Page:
by Morgan Webert
In one of Shakespeare’s many yogic moments he wrote, “Nothing is good nor bad, but thinking makes it so.”
We’ve all experienced this realization when caught in a moment that isn’t going as planned, the stress or frustration levels rising, and then something happens to change our perspective and suddenly what was a massive problem just a moment before dissolves into a less than big deal. The power of perspective cannot be under rated. In fact, some would say that perspective is everything.
Many aspects of yoga practice are really all about cultivating our perspective and working with our mind. The practice gives us a framework in which to observe our triggers and reactions, and then train ourselves to choose a perspective that generates ease in life rather than stress.
When you find yourself triggered or trapped by a moment, try these yogic tools to keep your thoughts supporting you rather than working against you.
Find an Expansive View Point of Oneness
Simply stop and telescope your perspective away from the room you’re in, away from the town your in, away from the country, away from the planet and if you can all the way out into the cosmos. In the process you’ll be reminded of how small you and that moment are, and rather than making you feel insignificant it can make you feel liberated and connected to the whole. Yoga means union, and teaches us the intrinsic truth that all is one. When we remember we are the world, we shift out of the perspective that the world is against us, and often begin to see solutions or an intelligence behind the moment we otherwise missed.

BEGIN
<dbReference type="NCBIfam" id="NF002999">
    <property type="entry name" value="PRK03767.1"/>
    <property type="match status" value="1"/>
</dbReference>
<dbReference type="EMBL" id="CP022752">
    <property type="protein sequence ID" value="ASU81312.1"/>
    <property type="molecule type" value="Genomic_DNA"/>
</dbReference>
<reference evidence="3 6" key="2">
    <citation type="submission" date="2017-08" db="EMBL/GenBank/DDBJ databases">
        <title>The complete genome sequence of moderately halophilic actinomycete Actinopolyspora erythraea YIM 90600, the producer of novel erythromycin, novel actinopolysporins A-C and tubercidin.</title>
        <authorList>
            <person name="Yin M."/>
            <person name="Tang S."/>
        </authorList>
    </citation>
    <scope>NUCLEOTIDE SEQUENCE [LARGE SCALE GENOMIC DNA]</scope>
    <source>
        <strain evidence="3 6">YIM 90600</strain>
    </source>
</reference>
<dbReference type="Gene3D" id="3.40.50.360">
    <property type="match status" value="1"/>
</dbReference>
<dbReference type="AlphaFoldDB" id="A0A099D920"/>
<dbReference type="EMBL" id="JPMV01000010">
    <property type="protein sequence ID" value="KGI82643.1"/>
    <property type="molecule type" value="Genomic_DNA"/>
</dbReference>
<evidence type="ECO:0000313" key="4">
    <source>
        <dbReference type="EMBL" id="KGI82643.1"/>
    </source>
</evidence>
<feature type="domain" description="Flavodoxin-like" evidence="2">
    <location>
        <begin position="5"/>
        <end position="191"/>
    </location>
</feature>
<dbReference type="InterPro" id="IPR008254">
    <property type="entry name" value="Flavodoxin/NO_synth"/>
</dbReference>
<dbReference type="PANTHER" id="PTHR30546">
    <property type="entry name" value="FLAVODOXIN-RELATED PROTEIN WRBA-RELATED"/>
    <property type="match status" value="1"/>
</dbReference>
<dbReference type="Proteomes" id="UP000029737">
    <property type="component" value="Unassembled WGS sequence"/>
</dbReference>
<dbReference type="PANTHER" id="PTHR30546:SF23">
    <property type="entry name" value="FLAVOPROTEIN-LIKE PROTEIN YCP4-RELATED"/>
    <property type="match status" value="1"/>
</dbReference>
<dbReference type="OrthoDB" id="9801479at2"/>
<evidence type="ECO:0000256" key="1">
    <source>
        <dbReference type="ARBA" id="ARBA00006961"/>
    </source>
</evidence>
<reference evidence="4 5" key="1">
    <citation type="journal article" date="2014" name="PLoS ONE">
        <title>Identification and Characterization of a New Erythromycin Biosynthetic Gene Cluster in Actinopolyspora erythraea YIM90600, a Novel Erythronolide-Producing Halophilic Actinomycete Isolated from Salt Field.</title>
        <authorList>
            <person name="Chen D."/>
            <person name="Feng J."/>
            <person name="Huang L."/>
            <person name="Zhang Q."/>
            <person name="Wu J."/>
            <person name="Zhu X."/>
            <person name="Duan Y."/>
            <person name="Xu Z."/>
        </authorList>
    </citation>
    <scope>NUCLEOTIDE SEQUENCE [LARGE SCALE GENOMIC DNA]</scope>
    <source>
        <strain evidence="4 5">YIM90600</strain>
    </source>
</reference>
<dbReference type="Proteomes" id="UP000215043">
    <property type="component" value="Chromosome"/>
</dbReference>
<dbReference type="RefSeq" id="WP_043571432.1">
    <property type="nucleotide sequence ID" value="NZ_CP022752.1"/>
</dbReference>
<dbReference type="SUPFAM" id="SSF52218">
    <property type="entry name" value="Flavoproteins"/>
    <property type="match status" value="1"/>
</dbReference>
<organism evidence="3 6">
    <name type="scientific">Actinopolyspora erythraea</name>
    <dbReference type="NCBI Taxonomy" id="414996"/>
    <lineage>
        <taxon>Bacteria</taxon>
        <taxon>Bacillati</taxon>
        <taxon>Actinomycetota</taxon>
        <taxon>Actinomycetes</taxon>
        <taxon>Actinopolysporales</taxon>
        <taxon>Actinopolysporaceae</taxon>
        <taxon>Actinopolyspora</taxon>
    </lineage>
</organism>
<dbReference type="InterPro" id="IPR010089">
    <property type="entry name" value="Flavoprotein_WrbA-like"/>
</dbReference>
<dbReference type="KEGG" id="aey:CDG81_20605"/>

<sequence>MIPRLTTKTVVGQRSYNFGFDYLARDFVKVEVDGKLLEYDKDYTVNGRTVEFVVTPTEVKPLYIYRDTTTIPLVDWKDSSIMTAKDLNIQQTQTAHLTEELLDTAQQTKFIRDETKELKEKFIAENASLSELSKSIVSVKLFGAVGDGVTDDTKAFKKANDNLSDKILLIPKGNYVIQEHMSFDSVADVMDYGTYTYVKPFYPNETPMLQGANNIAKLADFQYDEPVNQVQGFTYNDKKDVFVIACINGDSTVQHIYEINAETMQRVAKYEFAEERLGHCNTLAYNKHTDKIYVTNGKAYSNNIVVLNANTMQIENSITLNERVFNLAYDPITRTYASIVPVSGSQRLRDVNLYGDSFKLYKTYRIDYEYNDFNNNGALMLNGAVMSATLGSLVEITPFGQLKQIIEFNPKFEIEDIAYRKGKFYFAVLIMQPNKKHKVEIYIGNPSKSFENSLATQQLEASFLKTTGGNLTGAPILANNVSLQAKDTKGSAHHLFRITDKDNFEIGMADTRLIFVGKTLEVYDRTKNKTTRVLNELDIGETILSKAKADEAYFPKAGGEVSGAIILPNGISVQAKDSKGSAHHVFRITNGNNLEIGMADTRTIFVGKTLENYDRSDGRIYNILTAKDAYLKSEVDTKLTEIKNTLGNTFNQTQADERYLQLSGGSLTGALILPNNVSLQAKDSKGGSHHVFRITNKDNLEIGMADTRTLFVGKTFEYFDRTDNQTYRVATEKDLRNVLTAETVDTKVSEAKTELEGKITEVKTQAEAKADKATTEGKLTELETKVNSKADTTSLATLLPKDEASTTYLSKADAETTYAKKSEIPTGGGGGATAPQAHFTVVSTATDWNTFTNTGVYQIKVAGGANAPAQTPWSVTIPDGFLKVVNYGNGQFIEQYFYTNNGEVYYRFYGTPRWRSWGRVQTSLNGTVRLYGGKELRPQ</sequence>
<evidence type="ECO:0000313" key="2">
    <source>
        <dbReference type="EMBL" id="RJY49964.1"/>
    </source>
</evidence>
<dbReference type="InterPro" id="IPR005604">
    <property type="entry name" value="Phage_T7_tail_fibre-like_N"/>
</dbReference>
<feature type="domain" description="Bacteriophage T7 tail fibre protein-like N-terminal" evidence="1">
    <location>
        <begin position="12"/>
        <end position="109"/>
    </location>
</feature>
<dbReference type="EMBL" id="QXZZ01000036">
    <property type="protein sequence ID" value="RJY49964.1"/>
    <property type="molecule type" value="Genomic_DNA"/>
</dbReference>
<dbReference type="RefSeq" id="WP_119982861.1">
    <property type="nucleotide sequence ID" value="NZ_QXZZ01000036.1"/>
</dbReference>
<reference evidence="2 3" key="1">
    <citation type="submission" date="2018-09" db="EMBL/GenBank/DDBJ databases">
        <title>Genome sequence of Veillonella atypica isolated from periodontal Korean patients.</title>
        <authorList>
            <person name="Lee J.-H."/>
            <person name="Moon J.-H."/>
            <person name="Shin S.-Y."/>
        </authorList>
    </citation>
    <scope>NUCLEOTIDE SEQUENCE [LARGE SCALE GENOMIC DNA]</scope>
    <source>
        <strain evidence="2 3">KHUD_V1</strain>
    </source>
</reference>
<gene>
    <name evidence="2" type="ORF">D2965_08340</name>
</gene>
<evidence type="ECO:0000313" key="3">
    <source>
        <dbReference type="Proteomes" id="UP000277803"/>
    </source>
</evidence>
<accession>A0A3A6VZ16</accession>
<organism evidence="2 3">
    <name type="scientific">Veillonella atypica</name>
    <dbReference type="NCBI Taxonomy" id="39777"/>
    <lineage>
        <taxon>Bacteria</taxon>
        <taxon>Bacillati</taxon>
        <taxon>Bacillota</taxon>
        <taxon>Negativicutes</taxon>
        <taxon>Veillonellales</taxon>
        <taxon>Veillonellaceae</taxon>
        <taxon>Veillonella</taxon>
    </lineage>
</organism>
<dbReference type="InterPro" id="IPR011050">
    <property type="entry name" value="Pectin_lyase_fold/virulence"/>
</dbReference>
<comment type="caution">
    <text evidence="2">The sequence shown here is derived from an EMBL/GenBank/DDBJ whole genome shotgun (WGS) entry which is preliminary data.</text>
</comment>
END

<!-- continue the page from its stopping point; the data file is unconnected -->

Observe without Identifying
Yoga philosophy differentiates between our mind, the source of our ego identity and our purusha, our true self or soul. The purusha is the observer connected to the highest source of wisdom and observes without identifying. While the ego identity constantly changes, the purusha is steady and unchanging. Choosing not to identify with an experience can be wonderfully empowering! I might have made that mistake, but I am not that mistake. I may not have the physical ability that I desire, but I am not that physical limitation.
Being grateful for what you have can quickly diffuse tension generated from a feeling of lack. That may in part be because gratitude actually improves your mood by reducing the stress hormone cortisol by 23%. Research conducted at the University of California, Davis found that people who worked daily to cultivate an attitude of gratitude experienced improved mood, energy, and physical well-being as a result of this cortisol reduction.
Remember that All Things Change
Feeling stuck or that “it will always be this way,” can often be a huge trigger for aggravation and even depression. According to yoga philosophy, the only thing that does not change is your purusha, the part of you connected to infinite love, light and wisdom. Everything else will pass! While that can be a slightly scary thought, it’s also a great reminder to be patient. If you feel stuck, walk back through the changes of your life, who you were a year ago, five years ago, ten years ago, 40 years ago. Embrace and relax into the inevitability of change.
Watch Your Thoughts as They Become Your Life
Finally, simply observing how our thoughts shape our moment to moment, day to day and ultimate life, is an important and on-going part of yoga practice. Notice how you react to physical challenges in class, ability to focus, resistance to release or attention to detail. Is the mindset you have supporting you or limiting you? Can you see the same pattern in class also playing out in your daily life?
This quote by Laozi epitomizes why observing our thoughts is so important.
“Watch your thoughts; they become words. Watch your words; they become actions. Watch your actions; they become your habits. Watch your habits; they become character. Watch your character; it becomes your destiny.”